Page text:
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Pakistan raises alarm over Indian troops using rape to punish Kashmiris

The Pakistani envoy said that there was documented evidence that Indian occupation forces in Kashmir use rape as a means of targeting the Kashmiri women, whom they often accuse of being sympathizers of freedom fighters.

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Reaffirming it’s support for the full and equal participation of women in UN peacemaking, conflict prevention and peace-building efforts, Pakistan Thursday called for protecting females in situations of conflict and foreign occupation.

“Women and girls in these situations are extremely vulnerable to sexual violence, including the use of rape as a weapon of war,” Ambassador Munir Akram said in statement submitted to the UN Security Council, which held a debate on women, peace and security.

The Pakistani envoy said that there was documented evidence that Indian occupation forces in Kashmir use rape as a means of targeting the Kashmiri women, whom they often accuse of being sympathizers of freedom fighters.

Read more: Ex Indian Army officer calls for rape of Kashmiri women

In perpetrating rape and sexual violence, Ambassador Akram pointed out, the Indian occupation forces aim to inflict punishment and humiliation on the entire community.

“This is corroborated by the two reports of 2018 and 2019 of the Office of High Commissioner for Human Rights, the international media and human rights organizations.”

In his remarks, the Pakistani envoy also emphasized that women must facilitate the Security Council in addressing the root causes of conflict and in creating an enabling environment for them to rise to their fullest potential to contribute to peace.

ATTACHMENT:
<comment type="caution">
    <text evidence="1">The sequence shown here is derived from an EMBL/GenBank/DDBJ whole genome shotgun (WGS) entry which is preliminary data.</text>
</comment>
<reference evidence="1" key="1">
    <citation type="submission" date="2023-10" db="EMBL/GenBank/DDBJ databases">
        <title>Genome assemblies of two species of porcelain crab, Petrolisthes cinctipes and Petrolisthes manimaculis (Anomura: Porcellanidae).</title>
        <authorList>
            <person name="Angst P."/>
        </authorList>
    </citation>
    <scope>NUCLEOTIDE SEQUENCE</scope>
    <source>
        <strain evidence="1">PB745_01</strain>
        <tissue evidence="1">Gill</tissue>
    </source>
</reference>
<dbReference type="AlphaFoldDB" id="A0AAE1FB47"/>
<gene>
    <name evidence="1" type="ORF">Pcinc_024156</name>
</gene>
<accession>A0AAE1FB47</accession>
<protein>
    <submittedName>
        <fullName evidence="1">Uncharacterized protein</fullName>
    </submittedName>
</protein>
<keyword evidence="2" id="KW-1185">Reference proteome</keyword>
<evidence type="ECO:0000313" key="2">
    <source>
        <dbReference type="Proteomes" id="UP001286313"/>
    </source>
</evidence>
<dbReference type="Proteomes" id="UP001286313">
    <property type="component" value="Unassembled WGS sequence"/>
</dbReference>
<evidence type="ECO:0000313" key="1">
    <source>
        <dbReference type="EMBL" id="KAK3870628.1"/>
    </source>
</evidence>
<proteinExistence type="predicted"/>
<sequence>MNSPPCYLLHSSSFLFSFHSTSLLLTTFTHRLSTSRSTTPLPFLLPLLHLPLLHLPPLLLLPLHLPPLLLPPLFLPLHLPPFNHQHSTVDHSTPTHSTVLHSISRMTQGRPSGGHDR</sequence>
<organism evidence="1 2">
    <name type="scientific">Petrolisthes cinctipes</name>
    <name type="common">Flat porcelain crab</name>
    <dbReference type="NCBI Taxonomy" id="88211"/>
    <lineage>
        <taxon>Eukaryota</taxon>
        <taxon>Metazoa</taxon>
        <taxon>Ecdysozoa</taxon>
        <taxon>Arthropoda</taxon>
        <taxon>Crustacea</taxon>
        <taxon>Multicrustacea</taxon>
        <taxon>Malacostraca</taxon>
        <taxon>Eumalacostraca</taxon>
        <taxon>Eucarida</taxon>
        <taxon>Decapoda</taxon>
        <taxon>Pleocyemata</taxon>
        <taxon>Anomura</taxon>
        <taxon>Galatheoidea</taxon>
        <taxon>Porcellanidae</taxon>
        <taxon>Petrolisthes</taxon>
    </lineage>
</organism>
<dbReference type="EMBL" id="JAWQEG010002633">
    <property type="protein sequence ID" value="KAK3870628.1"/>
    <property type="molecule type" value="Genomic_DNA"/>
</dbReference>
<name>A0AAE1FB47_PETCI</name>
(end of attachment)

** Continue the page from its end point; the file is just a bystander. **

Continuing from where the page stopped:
“This could be achieved by protecting women against all types of violence,” Ambassador Akram added.

While remaining committed to advancing the gender perspective in UN peace operations, he said Pakistan had taken practical steps in the field:

  • In 2019, dispatch its first all-female community engagement team to Africa’;
  • Increasing number of Pakistani women peacekeepers serving as doctors, nurses and police officers in some of the most challenging environments;
  • Achieved 50 percent female participation across our community engagement platoons serving in various UN peacekeeping missions, and,
  • A female Pakistani police officer appointed this year as the police commissioner in the United Nations Integrated Transition Assistance Mission in Sudan (UNITAMS).

The Pakistani envoy also emphasized that gender equality should be accompanied by continued adherence to equitable geographical representation of women from developing countries in leadership positions.

Read more: Mass Graves of Kashmir

The principle of equal geographical representation of women must be ensured at all levels, including at the time of recruitment, promotion and selection for senior level positions at the UN Secretariat.

Courtesy: APP

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